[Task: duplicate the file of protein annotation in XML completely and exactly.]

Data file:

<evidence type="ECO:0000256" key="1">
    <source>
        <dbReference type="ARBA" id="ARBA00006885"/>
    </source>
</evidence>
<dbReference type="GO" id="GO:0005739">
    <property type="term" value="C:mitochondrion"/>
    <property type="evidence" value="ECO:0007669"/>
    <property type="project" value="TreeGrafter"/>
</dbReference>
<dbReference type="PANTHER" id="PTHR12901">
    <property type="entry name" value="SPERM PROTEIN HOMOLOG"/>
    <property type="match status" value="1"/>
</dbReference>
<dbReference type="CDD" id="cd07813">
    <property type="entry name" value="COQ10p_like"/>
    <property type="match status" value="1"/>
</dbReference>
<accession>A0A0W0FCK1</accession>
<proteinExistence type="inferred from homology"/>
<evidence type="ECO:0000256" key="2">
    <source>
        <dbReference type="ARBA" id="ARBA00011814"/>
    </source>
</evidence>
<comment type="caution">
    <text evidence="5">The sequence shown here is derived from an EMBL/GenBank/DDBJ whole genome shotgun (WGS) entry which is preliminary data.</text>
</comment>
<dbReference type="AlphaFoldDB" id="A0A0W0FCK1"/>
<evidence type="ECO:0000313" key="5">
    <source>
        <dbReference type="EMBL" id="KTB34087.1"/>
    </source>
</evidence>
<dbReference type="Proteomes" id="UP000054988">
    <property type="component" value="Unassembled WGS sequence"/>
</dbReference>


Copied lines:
<evidence type="ECO:0000256" key="1">
    <source>
        <dbReference type="ARBA" id="ARBA00006885"/>
    </source>
</evidence>
<dbReference type="GO" id="GO:0005739">
    <property type="term" value="C:mitochondrion"/>
    <property type="evidence" value="ECO:0007669"/>
    <property type="project" value="TreeGrafter"/>
</dbReference>
<dbReference type="PANTHER" id="PTHR12901">
    <property type="entry name" value="SPERM PROTEIN HOMOLOG"/>
    <property type="match status" value="1"/>
</dbReference>
<dbReference type="CDD" id="cd07813">
    <property type="entry name" value="COQ10p_like"/>
    <property type="match status" value="1"/>
</dbReference>
<accession>A0A0W0FCK1</accession>
<proteinExistence type="inferred from homology"/>
<evidence type="ECO:0000256" key="2">
    <source>
        <dbReference type="ARBA" id="ARBA00011814"/>
    </source>
</evidence>
<comment type="caution">
    <text evidence="5">The sequence shown here is derived from an EMBL/GenBank/DDBJ whole genome shotgun (WGS) entry which is preliminary data.</text>
</comment>
<dbReference type="AlphaFoldDB" id="A0A0W0FCK1"/>
<evidence type="ECO:0000313" key="5">
    <source>
        <dbReference type="EMBL" id="KTB34087.1"/>
    </source>
</evidence>
<dbReference type="Proteomes" id="UP000054988">
    <property type="component" value="Unassembled WGS sequence"/>
</dbReference>